Python Web Apps that Fly with CDNs Transcripts
Chapter: Integrating Static Content
Lecture: Creating the static content pull zone

Login or purchase this course to watch this video and the rest of the course contents.
0:00 It's time to start configuring the CDN. Drop over to Remember in this setup section, we talked about creating your account.
0:08 So you are going to need an account here. You've got the 14 day free trial. It's even when you pay for it, it's basically free.
0:15 You know, a couple of cents. You went crazy for using data during this course. So no problem, but you do need that account.
0:22 So once you have your account, go over and hit login. Here you can see the talk Python panel. This is all of our infrastructure and stuff running here.
0:32 So you can actually, I'm gonna show you a little bit about what's happening behind the scenes. Notice we're doing at the moment
0:39 about 14 terabytes of traffic and a little over 2 million requests in the last 30 days. And amazingly and really great, 88% cache hit rate.
0:50 So 88% of the users who come to it are like, yep, you've got this, or we're serving it out of a node and don't have to come get it from another node
0:59 or even from the origin servers we just talked about. We have some storage zones. You can see we have our podcast and our course video.
1:08 In fact, this video right now that you're watching and hearing is coming to you through, through that storage zone right there.
1:16 All right, that's the large content section. We also have these pull zones and this is what we're gonna set up.
1:22 We're gonna set up something called a pull zone. Before I move off this page though, I just want to point out our traffic here is 14 terabytes.
1:29 Our price is $40. And look at this, this is 18 times cheaper than S3, Amazon S3 or Azure. Incredible. Last time I checked,
1:40 those were 9 cents a gigabyte for bandwidth. This is half a cent. Really, really good. Another thing to be aware of, these numbers across the top,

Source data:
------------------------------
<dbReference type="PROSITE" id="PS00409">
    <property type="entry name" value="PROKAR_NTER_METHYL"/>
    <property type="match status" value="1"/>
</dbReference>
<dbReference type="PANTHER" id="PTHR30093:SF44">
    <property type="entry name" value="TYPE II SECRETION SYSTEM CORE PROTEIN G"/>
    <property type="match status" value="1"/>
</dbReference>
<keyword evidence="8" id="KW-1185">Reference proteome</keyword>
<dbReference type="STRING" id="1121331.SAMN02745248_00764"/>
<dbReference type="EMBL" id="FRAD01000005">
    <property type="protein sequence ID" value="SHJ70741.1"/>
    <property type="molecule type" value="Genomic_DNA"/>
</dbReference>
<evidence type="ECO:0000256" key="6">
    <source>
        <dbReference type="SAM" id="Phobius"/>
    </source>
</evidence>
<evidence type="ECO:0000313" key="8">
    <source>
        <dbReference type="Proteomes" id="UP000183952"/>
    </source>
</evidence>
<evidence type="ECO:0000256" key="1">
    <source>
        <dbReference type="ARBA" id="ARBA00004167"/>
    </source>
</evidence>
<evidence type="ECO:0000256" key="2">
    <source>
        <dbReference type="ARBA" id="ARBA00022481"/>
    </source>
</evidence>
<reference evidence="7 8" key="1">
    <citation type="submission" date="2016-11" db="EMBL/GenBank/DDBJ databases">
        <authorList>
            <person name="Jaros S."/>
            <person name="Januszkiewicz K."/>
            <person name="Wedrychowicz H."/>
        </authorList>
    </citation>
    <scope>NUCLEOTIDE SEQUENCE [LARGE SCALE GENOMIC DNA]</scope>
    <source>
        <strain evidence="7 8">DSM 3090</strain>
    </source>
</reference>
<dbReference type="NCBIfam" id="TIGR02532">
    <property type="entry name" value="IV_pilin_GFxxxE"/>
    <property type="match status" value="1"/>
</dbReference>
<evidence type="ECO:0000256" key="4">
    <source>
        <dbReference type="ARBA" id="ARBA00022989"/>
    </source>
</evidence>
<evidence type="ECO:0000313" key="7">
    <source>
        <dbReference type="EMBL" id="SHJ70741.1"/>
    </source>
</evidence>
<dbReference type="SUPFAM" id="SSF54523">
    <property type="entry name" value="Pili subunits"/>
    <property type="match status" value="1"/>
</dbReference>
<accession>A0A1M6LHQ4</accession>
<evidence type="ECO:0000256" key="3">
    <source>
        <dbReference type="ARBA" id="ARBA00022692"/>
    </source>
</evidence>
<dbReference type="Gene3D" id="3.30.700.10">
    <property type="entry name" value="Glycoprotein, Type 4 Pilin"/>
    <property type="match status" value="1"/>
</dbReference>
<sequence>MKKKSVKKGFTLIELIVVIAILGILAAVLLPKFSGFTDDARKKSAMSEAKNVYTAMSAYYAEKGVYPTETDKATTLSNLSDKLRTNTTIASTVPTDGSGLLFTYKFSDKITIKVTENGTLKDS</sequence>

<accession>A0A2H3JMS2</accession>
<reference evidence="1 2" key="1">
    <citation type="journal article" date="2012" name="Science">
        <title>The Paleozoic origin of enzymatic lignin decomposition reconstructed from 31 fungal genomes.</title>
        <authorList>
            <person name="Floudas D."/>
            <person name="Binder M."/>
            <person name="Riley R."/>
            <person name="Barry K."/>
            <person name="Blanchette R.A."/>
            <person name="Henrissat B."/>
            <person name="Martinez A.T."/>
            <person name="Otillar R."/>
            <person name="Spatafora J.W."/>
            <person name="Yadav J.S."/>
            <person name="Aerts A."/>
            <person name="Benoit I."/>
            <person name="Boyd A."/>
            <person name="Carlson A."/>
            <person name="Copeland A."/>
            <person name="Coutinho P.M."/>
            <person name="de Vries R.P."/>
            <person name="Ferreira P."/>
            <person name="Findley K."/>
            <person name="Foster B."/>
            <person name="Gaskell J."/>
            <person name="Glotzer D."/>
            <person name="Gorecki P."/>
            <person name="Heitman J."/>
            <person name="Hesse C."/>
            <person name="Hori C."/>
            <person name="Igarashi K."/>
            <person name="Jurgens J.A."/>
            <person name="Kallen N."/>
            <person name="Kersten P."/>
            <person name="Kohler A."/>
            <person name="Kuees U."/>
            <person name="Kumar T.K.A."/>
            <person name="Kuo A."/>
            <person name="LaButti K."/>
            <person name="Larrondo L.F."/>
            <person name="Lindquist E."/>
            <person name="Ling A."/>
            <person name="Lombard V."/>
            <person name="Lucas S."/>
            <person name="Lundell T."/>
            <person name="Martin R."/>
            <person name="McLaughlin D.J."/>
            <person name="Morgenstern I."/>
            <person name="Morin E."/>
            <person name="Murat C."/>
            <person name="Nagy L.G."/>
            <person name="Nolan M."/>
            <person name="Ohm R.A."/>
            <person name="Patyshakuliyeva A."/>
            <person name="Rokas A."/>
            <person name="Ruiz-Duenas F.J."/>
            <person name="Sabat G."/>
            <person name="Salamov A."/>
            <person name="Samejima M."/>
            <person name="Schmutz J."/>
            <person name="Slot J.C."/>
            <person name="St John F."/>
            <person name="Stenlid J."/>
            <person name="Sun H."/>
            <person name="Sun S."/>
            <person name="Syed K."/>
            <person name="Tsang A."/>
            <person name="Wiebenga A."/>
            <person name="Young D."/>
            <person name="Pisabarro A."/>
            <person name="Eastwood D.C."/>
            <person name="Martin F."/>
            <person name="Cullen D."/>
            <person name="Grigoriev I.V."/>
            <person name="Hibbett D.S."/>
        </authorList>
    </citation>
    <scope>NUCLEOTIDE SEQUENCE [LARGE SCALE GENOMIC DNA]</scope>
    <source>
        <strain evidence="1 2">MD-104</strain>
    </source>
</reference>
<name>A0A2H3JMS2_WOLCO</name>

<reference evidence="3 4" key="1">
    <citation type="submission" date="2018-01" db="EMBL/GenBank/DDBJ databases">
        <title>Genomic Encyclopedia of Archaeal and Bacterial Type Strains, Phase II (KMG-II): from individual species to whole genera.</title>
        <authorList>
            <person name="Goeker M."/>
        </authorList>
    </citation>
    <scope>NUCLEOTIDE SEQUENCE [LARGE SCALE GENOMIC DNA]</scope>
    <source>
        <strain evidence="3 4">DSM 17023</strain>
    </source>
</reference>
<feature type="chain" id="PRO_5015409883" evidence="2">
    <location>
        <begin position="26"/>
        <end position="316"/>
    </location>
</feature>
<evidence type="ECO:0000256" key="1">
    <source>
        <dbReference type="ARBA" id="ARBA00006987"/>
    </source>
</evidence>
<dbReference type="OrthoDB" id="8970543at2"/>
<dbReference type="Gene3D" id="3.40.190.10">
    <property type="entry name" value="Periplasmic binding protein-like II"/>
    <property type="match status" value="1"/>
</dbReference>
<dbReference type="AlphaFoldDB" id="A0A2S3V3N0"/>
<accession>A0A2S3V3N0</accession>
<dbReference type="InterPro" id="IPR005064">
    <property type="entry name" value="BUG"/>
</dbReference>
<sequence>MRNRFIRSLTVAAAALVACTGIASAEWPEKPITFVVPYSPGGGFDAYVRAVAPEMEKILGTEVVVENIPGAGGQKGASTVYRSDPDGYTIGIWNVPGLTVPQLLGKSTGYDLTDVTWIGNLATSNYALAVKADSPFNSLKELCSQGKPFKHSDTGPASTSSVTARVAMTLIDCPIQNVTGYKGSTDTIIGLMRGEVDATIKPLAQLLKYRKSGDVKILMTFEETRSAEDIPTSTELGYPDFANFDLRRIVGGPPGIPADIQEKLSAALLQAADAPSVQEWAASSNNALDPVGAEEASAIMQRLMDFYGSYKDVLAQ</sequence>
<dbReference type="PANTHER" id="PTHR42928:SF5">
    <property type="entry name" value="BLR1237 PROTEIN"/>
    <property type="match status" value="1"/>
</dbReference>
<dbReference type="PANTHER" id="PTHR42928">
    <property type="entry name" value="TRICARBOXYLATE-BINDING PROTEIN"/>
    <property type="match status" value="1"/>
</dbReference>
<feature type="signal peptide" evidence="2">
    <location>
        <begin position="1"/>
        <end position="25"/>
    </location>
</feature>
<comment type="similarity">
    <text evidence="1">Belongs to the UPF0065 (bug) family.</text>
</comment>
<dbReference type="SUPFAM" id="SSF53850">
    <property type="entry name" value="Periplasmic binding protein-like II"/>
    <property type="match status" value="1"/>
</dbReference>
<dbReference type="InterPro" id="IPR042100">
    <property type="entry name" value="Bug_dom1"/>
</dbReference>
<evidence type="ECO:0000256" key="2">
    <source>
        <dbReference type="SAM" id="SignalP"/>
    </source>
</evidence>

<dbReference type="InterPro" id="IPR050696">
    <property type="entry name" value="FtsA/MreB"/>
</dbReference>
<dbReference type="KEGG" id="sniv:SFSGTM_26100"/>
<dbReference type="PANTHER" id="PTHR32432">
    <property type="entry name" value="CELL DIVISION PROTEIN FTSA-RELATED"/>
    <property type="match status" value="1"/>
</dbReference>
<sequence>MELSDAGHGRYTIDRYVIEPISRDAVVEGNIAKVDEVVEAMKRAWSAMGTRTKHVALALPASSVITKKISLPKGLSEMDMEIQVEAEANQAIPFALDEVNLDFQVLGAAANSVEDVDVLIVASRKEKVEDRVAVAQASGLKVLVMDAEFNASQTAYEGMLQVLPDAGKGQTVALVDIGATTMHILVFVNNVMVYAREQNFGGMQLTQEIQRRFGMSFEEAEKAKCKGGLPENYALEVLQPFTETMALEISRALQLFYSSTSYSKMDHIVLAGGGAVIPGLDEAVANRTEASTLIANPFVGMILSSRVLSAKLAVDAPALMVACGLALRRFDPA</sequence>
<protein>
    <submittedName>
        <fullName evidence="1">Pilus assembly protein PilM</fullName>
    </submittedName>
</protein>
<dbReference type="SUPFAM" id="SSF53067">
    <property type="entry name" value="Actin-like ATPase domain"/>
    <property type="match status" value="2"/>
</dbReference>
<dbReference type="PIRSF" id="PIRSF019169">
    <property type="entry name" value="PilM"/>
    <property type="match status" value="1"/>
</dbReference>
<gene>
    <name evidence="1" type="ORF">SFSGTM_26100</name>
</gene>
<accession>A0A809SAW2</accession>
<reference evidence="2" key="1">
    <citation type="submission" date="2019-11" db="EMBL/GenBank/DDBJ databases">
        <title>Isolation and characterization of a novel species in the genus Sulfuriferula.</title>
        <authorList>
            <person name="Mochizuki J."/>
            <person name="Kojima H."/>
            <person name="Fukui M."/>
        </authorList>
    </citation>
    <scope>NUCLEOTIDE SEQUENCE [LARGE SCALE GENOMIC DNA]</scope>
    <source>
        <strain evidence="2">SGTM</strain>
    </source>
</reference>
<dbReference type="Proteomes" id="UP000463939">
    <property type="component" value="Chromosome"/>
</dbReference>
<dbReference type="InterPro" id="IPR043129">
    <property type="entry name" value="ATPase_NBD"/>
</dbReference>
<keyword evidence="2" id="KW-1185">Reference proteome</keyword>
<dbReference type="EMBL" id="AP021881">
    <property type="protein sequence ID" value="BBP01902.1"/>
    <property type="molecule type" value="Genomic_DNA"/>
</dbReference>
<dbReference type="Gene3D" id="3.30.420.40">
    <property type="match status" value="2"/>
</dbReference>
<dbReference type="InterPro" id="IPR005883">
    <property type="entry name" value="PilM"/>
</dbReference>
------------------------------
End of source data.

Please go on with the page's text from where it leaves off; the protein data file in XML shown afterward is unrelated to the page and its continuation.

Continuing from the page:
1:48 those are a 30 day rolling average. These numbers across the bottom, this is calendar month. So they don't exactly line up.
1:55 this really is more like 70 or 80 bucks a month, but it's still considering that much traffic, it's nothing.
2:02 Okay, this chapter we're messing with pull zones, next chapter storage potentially. There's cool stats and other stuff you can see.
2:08 We'll go and pull up the stats, see what we can see here before we get to them. So here it'll give you numbers like,
2:14 oh, look over here, we served 775 gigabytes, but only 24 of that was uncached, which is great. or you can see which one this is the origin shield
2:26 and for that 47 gigabytes of traffic that it served internally and only had to go back to the server for six, seven, eight.
2:35 Some of those also may be the storage as well. So that is even less traffic on our server. But again, cache versus uncached.
2:42 And here's a really cool picture to explore is actually use this for the course image. So you've seen this before in a sense,
2:48 here's all the different nodes and the brightness or darkness of them shows how much of your data is in that particular,
2:56 what's called a point of presence or POP, basically local server, file server on the internet. And then down here, it'll show you
3:03 how much storage you're using there. So for example, in the Chicago data center, we have five terabytes, in Miami we have a little under a terabyte.
3:11 All right, enough of the survey, let's jump into this pull zone. There's two kinds that you can have. You can have a standard one,
3:18 which is built for like CSS files and images, or you can have a volume one. The volume one we use for MP3 files that are 50 megs each
3:29 or video files that are more potentially, sometimes they're smaller, but a lot of times they're a couple of hundred megabytes.
3:35 So that lets them to be a little bit cheaper. And here's this one that I've already set up. I'm gonna actually copy this URL
3:43 'cause I'm gonna need it in a second. We'll go and set up another one here called VideoCollector, let's say class.
3:50 This is what I was doing to demo it before. We're gonna create a new pull zone. The name, so this is, this name you put here,
4:02 you may never use this, but you can, and I'm not gonna, because I don't have a domain for our VideoCollector site, I have to use this.
4:09 If you had your own custom domain, you would probably use a subdomain.
4:13 So for example, it's like or, something along those
4:21 lines is what we actually use on our site, but there's a equivalent one that we could use. So that's what this is asking here.
4:32 We'll call this video collector. Just like that. Let's go with this.
4:40 And here's those two types of storage zones we had in that animation, that previous video.
4:45 Do you want it to come back to your web server and serve it as if it was a local browser
4:49 of the website or do you want to put it into a cloud drive that you manage independently?
4:55 We're going to use URL for this static content that we're talking about.